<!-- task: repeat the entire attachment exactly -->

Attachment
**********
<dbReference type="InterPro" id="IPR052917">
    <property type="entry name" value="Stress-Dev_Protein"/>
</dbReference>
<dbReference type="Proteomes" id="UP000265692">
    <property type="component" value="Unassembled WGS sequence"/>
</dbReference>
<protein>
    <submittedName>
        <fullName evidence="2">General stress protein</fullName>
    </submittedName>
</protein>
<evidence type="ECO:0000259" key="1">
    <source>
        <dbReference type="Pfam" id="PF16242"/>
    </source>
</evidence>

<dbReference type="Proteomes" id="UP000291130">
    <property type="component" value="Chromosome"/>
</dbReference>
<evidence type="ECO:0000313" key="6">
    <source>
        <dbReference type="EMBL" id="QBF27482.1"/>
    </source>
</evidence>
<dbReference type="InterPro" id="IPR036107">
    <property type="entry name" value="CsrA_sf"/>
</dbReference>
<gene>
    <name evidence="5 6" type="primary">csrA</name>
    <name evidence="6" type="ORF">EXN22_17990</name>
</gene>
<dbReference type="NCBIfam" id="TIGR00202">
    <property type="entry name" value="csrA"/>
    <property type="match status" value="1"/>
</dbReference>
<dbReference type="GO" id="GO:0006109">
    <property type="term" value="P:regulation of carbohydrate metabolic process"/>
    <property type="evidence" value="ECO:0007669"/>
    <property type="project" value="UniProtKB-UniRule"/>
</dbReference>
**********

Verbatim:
<dbReference type="InterPro" id="IPR052917">
    <property type="entry name" value="Stress-Dev_Protein"/>
</dbReference>
<dbReference type="Proteomes" id="UP000265692">
    <property type="component" value="Unassembled WGS sequence"/>
</dbReference>
<protein>
    <submittedName>
        <fullName evidence="2">General stress protein</fullName>
    </submittedName>
</protein>
<evidence type="ECO:0000259" key="1">
    <source>
        <dbReference type="Pfam" id="PF16242"/>
    </source>
</evidence>

<dbReference type="Proteomes" id="UP000291130">
    <property type="component" value="Chromosome"/>
</dbReference>
<evidence type="ECO:0000313" key="6">
    <source>
        <dbReference type="EMBL" id="QBF27482.1"/>
    </source>
</evidence>
<dbReference type="InterPro" id="IPR036107">
    <property type="entry name" value="CsrA_sf"/>
</dbReference>
<gene>
    <name evidence="5 6" type="primary">csrA</name>
    <name evidence="6" type="ORF">EXN22_17990</name>
</gene>
<dbReference type="NCBIfam" id="TIGR00202">
    <property type="entry name" value="csrA"/>
    <property type="match status" value="1"/>
</dbReference>
<dbReference type="GO" id="GO:0006109">
    <property type="term" value="P:regulation of carbohydrate metabolic process"/>
    <property type="evidence" value="ECO:0007669"/>
    <property type="project" value="UniProtKB-UniRule"/>
</dbReference>